In August, Houston debuted its new bus network, reconfigured to increase frequent service, expand weekend hours, and improve access to jobs.
The implementation was contentious at times, and when we last checked in on the results — two months after the changes took effect — bus ridership was down 4 percent overall but up dramatically on weekends. That was to be expected, wrote transit consultant Jarrett Walker, who worked on the project, because it takes some time for people to adjust to changes and familiarize themselves with the new routes.
Now, after just two more months, METRO is reporting that bus ridership has climbed above previous levels. November totals were up 4 percent compared to the previous year.
“The upswing in ridership on the New Bus Network launched on Aug. 16, 2015 is immensely gratifying,” said METRO Board Chairman Gilbert Garcia in a press release. “The countless hours of researching routes, community meetings and input, planning changes, and redirecting and training our staff is paying off and we’re confident that trend will continue to grow.”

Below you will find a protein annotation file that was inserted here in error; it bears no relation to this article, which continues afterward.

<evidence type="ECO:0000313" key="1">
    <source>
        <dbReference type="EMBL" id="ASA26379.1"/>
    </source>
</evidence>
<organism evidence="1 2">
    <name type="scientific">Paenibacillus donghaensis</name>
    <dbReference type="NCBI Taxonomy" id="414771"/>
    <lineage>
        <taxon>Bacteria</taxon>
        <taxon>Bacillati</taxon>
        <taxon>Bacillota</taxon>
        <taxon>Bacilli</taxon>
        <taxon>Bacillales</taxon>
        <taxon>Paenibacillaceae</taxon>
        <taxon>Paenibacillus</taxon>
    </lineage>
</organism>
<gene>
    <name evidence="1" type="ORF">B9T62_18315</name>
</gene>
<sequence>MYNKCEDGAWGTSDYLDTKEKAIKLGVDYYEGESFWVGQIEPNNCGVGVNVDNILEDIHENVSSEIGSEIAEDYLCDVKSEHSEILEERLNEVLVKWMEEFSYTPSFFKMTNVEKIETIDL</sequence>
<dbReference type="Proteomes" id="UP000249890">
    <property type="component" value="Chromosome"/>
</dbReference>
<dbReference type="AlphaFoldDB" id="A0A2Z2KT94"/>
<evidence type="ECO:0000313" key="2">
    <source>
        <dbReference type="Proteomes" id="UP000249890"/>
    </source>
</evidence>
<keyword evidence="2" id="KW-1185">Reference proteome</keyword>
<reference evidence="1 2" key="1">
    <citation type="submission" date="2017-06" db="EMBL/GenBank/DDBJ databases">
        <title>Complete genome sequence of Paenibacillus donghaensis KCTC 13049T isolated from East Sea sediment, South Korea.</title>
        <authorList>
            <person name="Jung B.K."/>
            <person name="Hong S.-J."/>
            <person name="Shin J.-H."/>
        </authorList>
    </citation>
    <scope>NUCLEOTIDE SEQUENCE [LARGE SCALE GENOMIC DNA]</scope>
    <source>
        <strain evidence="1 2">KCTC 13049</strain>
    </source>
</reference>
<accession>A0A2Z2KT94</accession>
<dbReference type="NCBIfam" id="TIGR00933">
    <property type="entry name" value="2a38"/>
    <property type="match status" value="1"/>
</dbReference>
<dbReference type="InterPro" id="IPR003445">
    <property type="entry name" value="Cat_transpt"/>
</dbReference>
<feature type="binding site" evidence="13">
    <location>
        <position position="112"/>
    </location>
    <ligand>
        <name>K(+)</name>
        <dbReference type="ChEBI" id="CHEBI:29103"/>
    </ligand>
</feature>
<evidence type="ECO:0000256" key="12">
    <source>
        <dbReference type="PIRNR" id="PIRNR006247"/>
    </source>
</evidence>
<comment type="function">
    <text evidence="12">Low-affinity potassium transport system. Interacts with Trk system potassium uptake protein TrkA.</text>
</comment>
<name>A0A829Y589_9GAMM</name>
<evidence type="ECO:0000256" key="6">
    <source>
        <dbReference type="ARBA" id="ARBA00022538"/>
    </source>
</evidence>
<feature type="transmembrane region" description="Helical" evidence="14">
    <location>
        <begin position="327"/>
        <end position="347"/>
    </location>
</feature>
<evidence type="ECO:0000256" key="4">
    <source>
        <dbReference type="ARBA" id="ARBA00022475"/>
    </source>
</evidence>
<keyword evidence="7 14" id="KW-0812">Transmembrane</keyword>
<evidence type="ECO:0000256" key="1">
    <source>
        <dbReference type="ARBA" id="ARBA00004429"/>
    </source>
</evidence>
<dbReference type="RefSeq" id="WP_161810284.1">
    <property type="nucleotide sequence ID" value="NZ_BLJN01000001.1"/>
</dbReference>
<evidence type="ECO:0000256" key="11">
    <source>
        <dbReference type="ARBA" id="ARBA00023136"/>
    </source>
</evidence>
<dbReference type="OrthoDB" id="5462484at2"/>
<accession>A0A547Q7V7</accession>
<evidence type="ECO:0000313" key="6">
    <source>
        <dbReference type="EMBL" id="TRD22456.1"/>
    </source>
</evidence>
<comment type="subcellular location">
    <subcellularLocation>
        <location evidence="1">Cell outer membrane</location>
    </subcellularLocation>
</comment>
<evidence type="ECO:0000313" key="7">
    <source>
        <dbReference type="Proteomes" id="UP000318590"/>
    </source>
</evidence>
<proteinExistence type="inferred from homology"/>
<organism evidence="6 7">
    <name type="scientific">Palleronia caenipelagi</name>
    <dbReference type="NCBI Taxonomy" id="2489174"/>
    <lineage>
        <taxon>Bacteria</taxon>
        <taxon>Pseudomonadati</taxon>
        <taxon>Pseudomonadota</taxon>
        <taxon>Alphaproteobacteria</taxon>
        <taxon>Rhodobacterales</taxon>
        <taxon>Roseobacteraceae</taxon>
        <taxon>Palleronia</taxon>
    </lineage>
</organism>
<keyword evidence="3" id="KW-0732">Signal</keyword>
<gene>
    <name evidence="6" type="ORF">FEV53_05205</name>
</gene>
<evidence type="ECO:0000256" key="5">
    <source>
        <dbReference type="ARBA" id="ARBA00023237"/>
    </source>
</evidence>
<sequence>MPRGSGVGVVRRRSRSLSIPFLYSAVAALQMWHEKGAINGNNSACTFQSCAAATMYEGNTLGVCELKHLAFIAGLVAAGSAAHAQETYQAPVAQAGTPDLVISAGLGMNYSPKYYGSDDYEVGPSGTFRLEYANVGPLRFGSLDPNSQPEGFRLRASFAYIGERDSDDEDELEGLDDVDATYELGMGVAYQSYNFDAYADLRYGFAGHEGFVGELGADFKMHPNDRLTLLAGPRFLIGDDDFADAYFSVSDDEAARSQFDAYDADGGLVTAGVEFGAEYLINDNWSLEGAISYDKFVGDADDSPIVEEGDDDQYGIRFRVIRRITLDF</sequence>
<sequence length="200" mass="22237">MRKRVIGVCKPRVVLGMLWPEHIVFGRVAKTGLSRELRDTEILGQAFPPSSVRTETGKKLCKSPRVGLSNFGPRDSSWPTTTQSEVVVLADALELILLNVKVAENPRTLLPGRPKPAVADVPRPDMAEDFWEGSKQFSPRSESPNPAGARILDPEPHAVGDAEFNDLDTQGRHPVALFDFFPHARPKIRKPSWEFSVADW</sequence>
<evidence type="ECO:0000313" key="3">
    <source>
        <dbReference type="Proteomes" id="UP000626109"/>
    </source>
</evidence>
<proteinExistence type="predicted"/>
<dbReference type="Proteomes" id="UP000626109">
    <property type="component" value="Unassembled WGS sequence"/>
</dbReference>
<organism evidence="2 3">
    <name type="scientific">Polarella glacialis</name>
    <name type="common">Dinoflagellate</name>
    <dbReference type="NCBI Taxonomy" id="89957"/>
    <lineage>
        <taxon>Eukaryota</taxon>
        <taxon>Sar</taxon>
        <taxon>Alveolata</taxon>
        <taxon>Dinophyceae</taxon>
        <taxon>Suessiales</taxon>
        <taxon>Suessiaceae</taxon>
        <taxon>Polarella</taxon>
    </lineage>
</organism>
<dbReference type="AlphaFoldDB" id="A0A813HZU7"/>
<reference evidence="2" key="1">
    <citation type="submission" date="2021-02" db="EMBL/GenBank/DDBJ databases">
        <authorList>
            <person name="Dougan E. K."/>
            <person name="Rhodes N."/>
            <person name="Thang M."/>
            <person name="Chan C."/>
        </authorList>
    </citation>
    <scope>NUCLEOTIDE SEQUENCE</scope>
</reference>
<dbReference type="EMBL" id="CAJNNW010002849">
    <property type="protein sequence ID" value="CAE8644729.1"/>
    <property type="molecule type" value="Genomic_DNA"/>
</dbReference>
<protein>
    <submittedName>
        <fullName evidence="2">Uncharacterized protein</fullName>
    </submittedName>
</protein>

In October, Walker said he would expect ridership to increase about 20 percent by two years after the redesign, provided good management by the local transit agency. We’ll see, but the returns after just a few months are promising.
These results should be encouraging to cities like Columbus that are considering similar changes.
Metro is also getting ready to roll out a new transfer policy expected to boost ridership more. Previously, riders paying with cash did not get free transfers. Under the new policy, tickets will be good for a free transfer for up to three hours.